This article is still under construction! Last updated on 29 July 2021
Polyethylene terephthalate (PET) is a thermoplastic from the polyester family, i.e. its monomers contain the ester functional group and its polymers have an ester backbone. The chemical formula for PET is (C10H8O4)n. PET was patented in 1941.
Production (in theory)
The base molecules are p-xylene (para isomer of xylene) and ethylene. Dimethyl terephthalate (DMT) and ethylene glycol produced from these base molecules react to produce PET, often using terephthalic acid as an intermediate molecule. Polymerization is achieved through a polycondensation reaction with water as a byproduct; this results in amorphous PET.
Amorphous PET can be transformed into bottle grade PET through solid state polymerisation and into PET film through film extrusion.
PET is clear and tough. It can be semi-rigid or rigid. Its density is about 1.4 g/cm3. PET softens at 80℃; its melting point is above 250℃, its boiling point is at 350℃ (then it starts to decompose).
PET is used to produce synthetic fibres (60% of PET is used in this way) like polyester, polycotton and fleece, drinks bottles (30% of PET is used in this way), food containers, ovenable and microwavable food trays, carpets, films, etc.
More than half of the world’s synthetic fiber demand is fulfilled by PET. PET mixes well with cellulose, like cotton fibers, which results in textiles that are stronger and resistant to creasing.
More than half of the world’s plastic bottle demand is fulfilled by PET. This visualisation shows how the amount of plastic bottle waste generated daily compares to the size of the Eiffel Tower.
Reusable PET bottles are typically washed with a strong caustic soda solution (sodium hydroxide, NaOH) and sterilized before being refilled. The main disadvantage of PET bottles is that they are not completely gas tight. This can be fixed by applying a silicon oxide (SiOx) barrier coating, but this coating is not resistant to caustic soda. IKV and KHS Corpoplast GmbH have developed the PECVD gas barrier coating that is resistant to caustic soda, and allows PET bottles to be reused up to 20 times.
The content of additives in PET bottles is less than 1%.
Polyethylene terephthalate glycol-modified (PET-G) is a type of PET that is more resistant to heat, impact and solvents. It is made by replacing the ethylene glycol in the molecular chain with the cyclohexane dimethanol, a larger monomer.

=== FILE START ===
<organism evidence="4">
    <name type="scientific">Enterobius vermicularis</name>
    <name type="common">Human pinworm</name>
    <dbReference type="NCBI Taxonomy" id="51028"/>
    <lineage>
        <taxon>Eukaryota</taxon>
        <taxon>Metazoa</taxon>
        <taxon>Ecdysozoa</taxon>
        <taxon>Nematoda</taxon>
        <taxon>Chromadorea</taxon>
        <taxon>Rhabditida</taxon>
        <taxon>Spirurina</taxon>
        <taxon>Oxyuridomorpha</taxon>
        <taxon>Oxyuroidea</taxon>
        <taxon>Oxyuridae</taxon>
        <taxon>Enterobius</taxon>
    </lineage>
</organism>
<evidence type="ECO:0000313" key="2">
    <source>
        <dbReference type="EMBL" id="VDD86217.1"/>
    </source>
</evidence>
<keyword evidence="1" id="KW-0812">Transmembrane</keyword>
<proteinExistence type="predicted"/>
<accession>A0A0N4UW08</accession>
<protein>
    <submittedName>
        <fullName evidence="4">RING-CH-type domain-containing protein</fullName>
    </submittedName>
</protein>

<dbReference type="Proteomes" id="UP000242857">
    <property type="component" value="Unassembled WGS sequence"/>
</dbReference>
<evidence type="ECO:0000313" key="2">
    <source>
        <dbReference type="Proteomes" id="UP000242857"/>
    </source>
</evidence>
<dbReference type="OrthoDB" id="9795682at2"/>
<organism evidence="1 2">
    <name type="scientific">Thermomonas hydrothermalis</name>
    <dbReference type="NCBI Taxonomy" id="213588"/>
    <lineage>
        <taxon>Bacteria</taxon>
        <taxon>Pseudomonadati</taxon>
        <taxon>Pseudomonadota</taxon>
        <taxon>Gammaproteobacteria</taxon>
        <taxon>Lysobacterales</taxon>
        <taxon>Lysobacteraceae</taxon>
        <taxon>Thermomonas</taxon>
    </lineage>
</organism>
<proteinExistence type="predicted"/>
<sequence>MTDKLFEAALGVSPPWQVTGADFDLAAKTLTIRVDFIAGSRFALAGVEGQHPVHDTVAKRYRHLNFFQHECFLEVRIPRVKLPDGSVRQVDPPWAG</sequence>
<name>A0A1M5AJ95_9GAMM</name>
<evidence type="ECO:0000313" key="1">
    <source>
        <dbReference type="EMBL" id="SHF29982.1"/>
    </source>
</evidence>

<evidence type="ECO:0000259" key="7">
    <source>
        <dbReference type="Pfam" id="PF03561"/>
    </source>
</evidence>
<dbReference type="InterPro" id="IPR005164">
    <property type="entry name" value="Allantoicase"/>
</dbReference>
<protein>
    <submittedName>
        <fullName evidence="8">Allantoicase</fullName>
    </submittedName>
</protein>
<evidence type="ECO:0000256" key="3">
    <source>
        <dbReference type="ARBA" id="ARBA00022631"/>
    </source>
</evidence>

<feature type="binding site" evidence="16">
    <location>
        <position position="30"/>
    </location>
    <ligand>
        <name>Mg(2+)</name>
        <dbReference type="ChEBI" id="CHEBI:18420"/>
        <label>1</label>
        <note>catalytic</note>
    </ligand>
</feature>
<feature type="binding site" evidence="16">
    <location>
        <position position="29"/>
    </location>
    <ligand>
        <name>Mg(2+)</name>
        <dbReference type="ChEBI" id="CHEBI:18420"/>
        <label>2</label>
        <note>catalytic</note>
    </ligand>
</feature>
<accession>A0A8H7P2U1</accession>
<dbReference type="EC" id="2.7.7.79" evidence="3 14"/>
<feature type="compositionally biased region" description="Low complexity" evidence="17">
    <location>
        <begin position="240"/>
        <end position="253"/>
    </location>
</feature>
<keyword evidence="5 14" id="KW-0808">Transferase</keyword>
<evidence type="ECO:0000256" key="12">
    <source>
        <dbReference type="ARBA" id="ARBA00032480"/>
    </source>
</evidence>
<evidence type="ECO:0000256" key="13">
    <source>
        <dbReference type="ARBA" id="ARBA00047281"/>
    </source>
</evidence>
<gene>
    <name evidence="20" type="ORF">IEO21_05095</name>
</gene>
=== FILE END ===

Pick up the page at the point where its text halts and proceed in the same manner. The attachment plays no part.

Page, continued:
LEGO bricks, traditionally made from ABS, are moulded incredibly precisely compared to most consumer products - the tolerance is 1-2 microns, less than the thickness of a human hair. This precision is essential to ensure that two joined bricks stick together exactly as intended. While PET is easy to recycle, PET is less stiff, less hard and less precise than ABS. Testing more than 250 variations of PET materials over three years resulted in the first recyclable LEGO brick in July 2021. It is made from a new grade of PET with “secret sauce” (containing impact modifiers), that performs like ABS. A 1 litre PET bottle can be recycled into material for 10 standard two-by-four Lego bricks. The current limitations are that food-grade recycled PET is required and that PET Lego bricks can only be recycled using advanced technologies, mechanical recycling doesn’t work because of the impact modifiers in the mix.
Biobased PET, for example synthesized from sugarcane, is identical to oil-based one and can be recycled in the same stream.
Effect on climate
PET doesn’t biodegrade, but if it was biodegradable it would release ethylene, a powerful greenhouse gas.
Production (in practice)
According to Plastics Europe, 40 million tonnes of PET are produced every year. The majority of PET production capacity and consumption is located in Asia. The top 5 producers account for more than 30% of the total production of PET globally. These include Indorama Ventures, M.G. Chemicals, Zhejiang Yisheng Petrochemical (PetroChina Group), Sang Fang Xiang and DAK America.
More than 50% of PET consumption is in China. In North America and Western Europe PET consumption has stopped increasing rapidly since 2015, mainly due to increasing imports of polyester products from other regions.
PET is the most widely recycled plastic. Its recycling rates are 97% in Norway, 85% in Japan and 84% in Sweden.
Clear PET waste has especially high recycling value.
Recycled PET (rPET) is in high demand. This demand is in part driven by policies, such as the EU’s Directive on single-use plastics that requires all PET bottles to contain at least 30% recycled plastic from 2030.
PET and PC in a molten state forms a homogeneous mixture suitable for production of high quality recycled material. PET is not compatible with PP, PE, PS, PVC, PA, ABS, PMMA or SAN - they don’t form a homogeneous mixture in a molten state.
PET bottles can be recycled into textiles, but textiles made from PET can not be recycled into bottles.
Different recycling methods are available for PET: mechanical recycling, solvent-based recycling, depolymerization, feedstock recycling (including biological decomposition). The DMT has to be pure enough to be used in polymerization reactions, which is the main barrier for chemical recycling of PET.